Chinese idioms were originated from the ancient Chinese historical and philosophical works, crystallizing the wisdom of Chinese culture through thousands of years. They have become familiar daily language of today spoken by ordinary Chinese people in daily life. Being able to use them adroitly will lend vividness, authenticity, humor and refinement to your conversation and writing. The language in the Chinese idiom stories studied in this course encompasses the realms of politics, literature, military, philosophy and culture, which will enrich your Chinese vocabulary in all fields. This course particularly emphasizes the link of Chinese idiom stories with the four greatest indigenous classical Chinese philosophies. For example, you will study the idioms coming from Confucius’ Analects, that embody the Confucian ideas of benevolent rule, importance of study, the relationship between monarch and ministers; you will study the idioms coming from Taoist philosopher Lao Zi ‘s Tao Te Ching and Zhuang Zi’s Complete Works of Zhuang Zi, which exemplify Taoist ideas of the opposition of cosmic and human knowledge, the omniscient perspective from the sky achieved through self-emptiness, the Taoist conception of intuitive wisdom versus acquired learning, Taoist idea of making no distinction, and opposition to Confucian ethical order, Taoist dialectics in which the opposites are transformable into each other; you will also learn the Pacifist idea of Mohism, its advocacy of universal love and opposition to war, and its strikingly ingenious use of analogy in winning arguments over rivals with much greater worldly power; you will also study the forceful measure of army and law advocated by Legalism, its idea of highly unified and centralized power consolidated by war and forceful state machine, its demand of uniformity and consistency, which are in sharp contrast to the Pacifist idea of Mohism. All these central values of different schools of philosophies are learned through riveting, compelling idiom stories with ingenious arguments different from the typical methods of argument in the Western tradition. These stories give flesh and blood and humor to these profound philosophies.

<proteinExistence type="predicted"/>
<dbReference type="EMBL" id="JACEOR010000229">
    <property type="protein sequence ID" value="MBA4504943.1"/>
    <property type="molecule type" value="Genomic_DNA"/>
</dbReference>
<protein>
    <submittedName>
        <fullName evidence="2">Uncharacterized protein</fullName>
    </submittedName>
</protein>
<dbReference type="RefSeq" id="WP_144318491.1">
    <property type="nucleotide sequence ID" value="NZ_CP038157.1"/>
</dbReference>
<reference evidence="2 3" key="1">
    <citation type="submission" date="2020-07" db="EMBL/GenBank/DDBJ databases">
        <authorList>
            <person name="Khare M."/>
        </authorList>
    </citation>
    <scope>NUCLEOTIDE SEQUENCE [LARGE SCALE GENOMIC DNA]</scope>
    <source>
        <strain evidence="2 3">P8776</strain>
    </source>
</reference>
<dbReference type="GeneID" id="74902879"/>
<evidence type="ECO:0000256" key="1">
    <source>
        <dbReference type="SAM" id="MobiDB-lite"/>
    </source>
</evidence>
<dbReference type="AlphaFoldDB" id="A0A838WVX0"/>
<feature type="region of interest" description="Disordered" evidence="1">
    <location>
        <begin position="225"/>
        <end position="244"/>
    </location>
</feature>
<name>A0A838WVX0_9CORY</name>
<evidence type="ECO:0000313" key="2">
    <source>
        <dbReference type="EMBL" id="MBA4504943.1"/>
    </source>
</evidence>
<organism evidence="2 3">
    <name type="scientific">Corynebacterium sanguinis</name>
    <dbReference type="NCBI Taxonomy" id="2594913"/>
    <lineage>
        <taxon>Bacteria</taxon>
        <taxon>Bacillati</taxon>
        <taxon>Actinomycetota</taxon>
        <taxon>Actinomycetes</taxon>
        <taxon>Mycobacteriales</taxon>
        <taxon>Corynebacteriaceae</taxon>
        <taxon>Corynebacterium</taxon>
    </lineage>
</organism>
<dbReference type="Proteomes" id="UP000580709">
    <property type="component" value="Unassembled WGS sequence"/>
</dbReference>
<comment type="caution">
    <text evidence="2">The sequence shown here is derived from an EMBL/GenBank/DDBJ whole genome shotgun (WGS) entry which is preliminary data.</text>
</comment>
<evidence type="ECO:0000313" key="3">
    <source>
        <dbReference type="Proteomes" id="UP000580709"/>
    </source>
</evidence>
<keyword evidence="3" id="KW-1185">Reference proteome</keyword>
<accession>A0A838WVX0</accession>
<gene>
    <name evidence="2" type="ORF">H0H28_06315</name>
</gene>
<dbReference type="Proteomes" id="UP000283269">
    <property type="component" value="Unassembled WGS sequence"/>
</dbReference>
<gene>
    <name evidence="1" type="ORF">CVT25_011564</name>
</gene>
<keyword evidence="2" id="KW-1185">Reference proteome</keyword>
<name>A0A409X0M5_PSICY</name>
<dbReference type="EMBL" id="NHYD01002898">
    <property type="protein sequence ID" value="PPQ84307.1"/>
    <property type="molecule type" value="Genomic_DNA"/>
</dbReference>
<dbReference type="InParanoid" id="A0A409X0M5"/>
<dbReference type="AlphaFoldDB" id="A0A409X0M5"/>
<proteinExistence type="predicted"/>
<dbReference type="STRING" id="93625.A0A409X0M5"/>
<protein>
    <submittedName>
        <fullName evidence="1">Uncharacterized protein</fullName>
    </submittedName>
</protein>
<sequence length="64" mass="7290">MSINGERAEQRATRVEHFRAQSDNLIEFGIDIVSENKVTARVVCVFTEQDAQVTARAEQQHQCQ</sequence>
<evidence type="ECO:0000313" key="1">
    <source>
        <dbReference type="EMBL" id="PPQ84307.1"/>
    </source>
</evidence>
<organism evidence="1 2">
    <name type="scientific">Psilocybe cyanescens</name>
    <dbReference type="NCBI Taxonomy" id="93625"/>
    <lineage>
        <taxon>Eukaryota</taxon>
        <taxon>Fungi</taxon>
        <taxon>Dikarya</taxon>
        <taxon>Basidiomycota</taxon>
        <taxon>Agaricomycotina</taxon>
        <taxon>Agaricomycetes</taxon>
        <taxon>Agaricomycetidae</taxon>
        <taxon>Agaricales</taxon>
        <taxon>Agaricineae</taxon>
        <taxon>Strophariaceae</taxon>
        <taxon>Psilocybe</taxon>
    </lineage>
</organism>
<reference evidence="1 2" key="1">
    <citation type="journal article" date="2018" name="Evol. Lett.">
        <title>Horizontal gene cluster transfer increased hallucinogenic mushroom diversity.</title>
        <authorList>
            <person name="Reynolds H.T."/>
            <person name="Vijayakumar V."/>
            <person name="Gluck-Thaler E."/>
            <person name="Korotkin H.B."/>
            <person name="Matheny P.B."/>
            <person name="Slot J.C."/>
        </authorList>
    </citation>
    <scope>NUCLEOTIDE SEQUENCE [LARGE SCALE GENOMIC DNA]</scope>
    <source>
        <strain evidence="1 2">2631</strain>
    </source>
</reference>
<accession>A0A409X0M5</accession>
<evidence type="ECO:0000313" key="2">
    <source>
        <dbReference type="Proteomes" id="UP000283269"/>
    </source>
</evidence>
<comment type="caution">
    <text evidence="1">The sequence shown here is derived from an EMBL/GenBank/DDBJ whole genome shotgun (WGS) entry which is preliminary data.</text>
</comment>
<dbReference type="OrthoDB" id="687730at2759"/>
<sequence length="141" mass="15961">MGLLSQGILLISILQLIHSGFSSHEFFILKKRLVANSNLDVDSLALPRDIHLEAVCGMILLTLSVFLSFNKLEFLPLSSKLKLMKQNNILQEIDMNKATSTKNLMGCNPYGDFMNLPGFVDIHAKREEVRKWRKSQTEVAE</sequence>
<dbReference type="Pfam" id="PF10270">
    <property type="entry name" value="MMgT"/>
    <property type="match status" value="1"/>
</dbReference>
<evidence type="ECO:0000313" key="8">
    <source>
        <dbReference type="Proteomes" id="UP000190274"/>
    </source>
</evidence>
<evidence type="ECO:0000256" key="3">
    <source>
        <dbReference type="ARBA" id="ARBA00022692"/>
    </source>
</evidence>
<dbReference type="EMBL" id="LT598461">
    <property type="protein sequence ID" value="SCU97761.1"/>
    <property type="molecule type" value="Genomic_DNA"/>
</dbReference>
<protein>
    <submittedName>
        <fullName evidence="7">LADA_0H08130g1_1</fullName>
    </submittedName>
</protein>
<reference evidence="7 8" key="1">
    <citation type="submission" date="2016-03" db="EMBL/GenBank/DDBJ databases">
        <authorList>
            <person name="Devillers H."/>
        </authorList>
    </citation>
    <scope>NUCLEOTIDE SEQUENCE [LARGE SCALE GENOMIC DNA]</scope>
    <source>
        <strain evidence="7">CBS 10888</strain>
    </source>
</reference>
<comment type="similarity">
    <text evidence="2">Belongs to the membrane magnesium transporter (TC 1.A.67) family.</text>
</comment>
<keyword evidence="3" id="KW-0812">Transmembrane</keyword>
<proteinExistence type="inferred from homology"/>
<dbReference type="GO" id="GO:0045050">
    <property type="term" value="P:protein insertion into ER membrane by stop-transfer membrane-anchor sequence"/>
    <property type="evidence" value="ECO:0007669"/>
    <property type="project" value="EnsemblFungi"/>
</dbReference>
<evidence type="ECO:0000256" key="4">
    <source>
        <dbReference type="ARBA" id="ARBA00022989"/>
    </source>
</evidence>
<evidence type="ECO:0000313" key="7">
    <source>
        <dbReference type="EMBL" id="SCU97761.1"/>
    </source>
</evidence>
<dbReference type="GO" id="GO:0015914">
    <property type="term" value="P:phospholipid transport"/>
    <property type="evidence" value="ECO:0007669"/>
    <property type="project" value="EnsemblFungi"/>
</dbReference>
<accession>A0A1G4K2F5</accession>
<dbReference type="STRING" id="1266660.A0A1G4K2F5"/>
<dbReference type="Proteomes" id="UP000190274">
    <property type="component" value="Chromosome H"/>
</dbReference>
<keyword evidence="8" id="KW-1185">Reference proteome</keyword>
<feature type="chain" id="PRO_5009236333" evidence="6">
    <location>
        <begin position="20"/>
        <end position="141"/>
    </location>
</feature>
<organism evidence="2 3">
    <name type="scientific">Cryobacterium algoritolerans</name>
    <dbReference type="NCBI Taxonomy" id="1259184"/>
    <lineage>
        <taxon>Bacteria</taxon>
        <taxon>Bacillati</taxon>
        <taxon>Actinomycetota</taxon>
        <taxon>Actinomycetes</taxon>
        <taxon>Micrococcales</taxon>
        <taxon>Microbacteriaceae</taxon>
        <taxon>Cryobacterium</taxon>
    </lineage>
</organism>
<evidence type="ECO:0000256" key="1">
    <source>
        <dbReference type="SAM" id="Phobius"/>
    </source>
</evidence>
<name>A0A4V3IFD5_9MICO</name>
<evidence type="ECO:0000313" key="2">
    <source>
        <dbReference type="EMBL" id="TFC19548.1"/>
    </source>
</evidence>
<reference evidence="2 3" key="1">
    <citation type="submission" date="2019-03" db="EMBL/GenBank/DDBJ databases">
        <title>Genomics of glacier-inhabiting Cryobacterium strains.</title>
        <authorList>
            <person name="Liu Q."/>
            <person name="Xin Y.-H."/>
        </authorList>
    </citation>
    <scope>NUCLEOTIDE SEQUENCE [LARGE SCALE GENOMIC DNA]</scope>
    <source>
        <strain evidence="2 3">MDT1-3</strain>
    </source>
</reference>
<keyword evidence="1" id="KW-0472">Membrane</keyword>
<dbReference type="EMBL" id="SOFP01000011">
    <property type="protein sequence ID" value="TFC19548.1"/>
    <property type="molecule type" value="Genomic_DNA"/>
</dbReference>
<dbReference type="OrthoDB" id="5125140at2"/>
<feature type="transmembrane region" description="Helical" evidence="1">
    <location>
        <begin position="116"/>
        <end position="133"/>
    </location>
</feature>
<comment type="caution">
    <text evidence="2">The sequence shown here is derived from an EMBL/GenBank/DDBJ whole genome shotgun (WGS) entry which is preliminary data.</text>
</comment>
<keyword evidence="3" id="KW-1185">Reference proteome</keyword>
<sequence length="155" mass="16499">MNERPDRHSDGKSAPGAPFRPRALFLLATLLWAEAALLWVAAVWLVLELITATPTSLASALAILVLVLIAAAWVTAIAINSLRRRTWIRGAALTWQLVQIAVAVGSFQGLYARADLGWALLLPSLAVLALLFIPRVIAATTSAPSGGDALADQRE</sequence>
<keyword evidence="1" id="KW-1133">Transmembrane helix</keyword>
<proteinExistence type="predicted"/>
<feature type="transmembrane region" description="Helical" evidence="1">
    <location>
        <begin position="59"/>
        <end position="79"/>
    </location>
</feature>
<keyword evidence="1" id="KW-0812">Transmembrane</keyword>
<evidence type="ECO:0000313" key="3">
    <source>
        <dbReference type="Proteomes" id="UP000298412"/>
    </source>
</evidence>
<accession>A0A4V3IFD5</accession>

For each idiom story, there are three lectures, the first lecture is text practice of the idiom stories: I will lead you to learn the vocabulary, explain to you sentence by sentence the text, and lead you to read the text twice, and ask you questions about the texts; the second lecture will teach you how to use the idioms in sentences, both grammatically and meaningfully. The source stories of these idioms all carry each school’s philosophical implication where they come from, but evolves into more generic meaning in which the philosophical implication is receded. The third lecture will be my talk-head video speaking these stories, so that you can review them and understand them without the text.
Chinese idioms are living fossils of language that are still extremely popular in daily conversation today, and will definitely lend humor, refinement, vividness and authenticity in your communication with Chinese people. You will find your Chinese acquire a new height with this course.